The Real Cost Of Universities

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The time has come when school is finally over and you need to make one of the most important decisions in your life – what are you going to study at university? What career do you want at the end of education and what training do you need to achieve it? Are you going to take a gap year to earn some cash to set you up for university?

Identifying what you want to study can sometimes be a no-brainer and an easy decision for some, especially if you have desired a specific career for some time. However, it seems that many students are unsure of what they either need to study for a given career, or are uncertain about what they want to do in the future. Now that students are having to pay hefty university fees to further their education, the increasing concern over building debt at such a young age, is perhaps a key factor in decision-making.

What to Study?

Studying a subject such as a business degree would train you in most aspects of business, adequately equipping you to work in several professional institutions or environments to start your successful career. Some subjects such as theatre studies or music would probably only set you up for a role in the arts industry. If you’re interested in building your career in a certain vocation, then choosing a degree or further education in that specialised area is the right thing to do.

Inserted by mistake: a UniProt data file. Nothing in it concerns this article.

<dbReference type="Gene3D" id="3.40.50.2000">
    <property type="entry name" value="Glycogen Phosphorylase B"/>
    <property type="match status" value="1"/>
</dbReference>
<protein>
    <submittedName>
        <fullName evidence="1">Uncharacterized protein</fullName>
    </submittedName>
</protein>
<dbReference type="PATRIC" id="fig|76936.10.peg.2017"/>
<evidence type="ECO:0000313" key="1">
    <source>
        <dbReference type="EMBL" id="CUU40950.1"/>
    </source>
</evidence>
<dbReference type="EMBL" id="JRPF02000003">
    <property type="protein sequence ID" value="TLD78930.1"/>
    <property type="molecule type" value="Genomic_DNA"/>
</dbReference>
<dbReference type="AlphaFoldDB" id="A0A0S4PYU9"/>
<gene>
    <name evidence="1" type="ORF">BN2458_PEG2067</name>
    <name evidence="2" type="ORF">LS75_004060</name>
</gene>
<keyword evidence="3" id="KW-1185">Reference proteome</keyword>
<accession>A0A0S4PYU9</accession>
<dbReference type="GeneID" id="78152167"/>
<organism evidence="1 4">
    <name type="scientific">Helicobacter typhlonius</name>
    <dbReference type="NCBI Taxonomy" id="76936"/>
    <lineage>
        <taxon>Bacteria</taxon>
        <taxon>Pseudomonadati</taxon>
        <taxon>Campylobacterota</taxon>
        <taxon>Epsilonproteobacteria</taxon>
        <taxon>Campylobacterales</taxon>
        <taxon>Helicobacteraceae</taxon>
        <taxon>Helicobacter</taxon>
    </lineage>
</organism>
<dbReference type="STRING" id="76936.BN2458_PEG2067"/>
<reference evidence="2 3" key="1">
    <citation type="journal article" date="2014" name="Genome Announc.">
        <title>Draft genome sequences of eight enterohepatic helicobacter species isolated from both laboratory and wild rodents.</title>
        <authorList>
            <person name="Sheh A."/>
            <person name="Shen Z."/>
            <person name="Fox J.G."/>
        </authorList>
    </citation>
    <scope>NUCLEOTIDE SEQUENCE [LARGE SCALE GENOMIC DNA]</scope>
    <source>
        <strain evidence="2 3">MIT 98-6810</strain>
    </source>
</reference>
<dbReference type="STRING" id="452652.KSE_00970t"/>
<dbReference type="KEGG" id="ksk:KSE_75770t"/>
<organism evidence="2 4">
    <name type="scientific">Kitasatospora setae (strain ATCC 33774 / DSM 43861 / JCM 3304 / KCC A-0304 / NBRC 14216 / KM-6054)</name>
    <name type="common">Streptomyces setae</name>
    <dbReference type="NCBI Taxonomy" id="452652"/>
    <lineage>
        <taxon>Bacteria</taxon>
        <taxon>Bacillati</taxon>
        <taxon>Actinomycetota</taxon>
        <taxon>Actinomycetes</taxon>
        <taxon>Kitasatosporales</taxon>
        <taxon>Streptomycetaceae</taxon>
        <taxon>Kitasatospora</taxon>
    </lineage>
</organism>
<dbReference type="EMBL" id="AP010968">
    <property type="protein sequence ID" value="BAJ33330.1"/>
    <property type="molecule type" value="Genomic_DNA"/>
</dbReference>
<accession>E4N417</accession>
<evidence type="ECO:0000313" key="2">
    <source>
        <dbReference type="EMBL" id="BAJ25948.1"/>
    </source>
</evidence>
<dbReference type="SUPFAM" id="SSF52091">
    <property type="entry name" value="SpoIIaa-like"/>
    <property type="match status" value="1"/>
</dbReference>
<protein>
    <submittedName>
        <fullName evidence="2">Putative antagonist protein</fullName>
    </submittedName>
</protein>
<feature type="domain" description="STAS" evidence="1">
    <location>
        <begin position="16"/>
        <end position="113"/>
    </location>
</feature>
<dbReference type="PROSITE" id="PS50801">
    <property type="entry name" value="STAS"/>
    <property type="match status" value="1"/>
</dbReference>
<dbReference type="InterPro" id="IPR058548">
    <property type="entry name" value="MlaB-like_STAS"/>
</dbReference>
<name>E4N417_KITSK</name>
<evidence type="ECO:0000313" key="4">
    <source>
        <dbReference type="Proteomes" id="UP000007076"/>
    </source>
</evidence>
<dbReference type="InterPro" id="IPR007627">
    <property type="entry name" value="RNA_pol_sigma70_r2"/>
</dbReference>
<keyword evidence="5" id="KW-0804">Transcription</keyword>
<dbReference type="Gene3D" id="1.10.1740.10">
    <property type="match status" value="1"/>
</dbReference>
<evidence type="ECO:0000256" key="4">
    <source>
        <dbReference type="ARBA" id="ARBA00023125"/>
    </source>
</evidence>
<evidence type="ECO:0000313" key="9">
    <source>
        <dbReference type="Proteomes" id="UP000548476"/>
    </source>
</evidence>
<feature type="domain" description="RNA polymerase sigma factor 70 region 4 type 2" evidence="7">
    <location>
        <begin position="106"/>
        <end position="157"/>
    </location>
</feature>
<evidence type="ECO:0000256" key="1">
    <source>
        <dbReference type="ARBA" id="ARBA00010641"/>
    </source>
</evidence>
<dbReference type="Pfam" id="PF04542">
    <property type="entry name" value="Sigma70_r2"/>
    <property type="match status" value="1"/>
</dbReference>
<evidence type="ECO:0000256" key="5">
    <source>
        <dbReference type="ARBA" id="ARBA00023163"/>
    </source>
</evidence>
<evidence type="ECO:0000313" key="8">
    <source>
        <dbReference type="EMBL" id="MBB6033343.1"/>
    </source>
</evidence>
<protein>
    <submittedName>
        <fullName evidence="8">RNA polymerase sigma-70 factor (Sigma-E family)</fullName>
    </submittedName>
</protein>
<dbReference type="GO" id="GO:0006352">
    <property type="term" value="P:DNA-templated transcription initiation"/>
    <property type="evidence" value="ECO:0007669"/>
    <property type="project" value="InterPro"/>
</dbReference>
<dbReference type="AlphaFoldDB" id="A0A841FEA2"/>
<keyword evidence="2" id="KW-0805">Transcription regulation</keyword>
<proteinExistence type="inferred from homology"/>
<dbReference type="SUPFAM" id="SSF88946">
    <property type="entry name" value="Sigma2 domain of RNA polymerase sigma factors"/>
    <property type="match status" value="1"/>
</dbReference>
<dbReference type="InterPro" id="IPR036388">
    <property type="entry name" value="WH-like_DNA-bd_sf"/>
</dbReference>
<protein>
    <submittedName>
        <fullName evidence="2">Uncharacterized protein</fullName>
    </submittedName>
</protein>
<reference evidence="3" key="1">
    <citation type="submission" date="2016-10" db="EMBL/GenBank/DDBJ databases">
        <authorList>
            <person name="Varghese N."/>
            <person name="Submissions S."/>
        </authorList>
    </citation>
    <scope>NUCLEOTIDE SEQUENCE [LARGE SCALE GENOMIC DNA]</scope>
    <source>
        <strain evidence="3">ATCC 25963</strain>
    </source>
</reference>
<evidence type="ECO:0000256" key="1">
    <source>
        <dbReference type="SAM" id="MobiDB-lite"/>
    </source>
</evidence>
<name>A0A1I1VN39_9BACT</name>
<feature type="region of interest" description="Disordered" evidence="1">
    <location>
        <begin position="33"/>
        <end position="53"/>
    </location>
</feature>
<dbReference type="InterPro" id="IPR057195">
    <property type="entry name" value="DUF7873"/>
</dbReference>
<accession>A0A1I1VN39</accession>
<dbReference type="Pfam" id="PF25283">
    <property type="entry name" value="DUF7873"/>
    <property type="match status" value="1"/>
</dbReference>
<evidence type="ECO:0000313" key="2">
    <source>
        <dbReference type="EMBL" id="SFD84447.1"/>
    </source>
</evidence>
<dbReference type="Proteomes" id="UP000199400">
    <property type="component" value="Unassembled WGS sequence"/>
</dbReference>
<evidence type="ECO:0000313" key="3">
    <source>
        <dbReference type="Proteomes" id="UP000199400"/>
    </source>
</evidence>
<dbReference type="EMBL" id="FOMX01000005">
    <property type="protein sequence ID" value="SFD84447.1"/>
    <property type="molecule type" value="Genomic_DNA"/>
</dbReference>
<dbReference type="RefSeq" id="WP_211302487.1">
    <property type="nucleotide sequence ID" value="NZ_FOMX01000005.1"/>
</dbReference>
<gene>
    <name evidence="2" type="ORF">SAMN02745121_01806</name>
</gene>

Get in Control of Finances

College courses and degree fees vary enormously depending what you want to study. University fees have tripled since 2012 and there has been a noted increase of £250 this year, meaning that on average students will be in debt by around £27,750 at the end of their education. Most students are filling their out of hours with part-time jobs to ease the financial pressure while they study. Of course, there is much need for getting a careful balance, so that earning an income does not affect coursework and home study.

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How Much Does Your Degree Really Cost? carried out a recent study to identify how much your degree costs, broken down in to an hourly rate spent in the seminar room at university. They researched how much a degree costs and whether it’s value for money. For example, a degree in nursing costs £8.63 per hour based on 26 hours in the classroom per week. A student studying a language will pay an average of £27.50 per hour and a student studying biology will pay £18.10 per hour based on their weekly learning hours.

Weigh up The Pro’s and Con’s

Autumn graduates, Image source Flickr

While you can see that the hourly rate varies hugely, it seems the arts subjects are even more expensive. A degree in literature costs on average £38.50 per hour and the research reveals that students who study an arts degree, including English, theatre or history – will be paying over 3 times the amount than a student studying a science subject!

The research established that although many students find education in the arts perhaps the most attractive and inspiring, a degree in business or science would not only cost you less, but be more valuable in the long-run, opening up bigger opportunities at the end. For students who just go to university for the fun and social side, it would be worth thinking twice about missing lectures after a late night out, especially when it’s potentially costing you around £50 per time!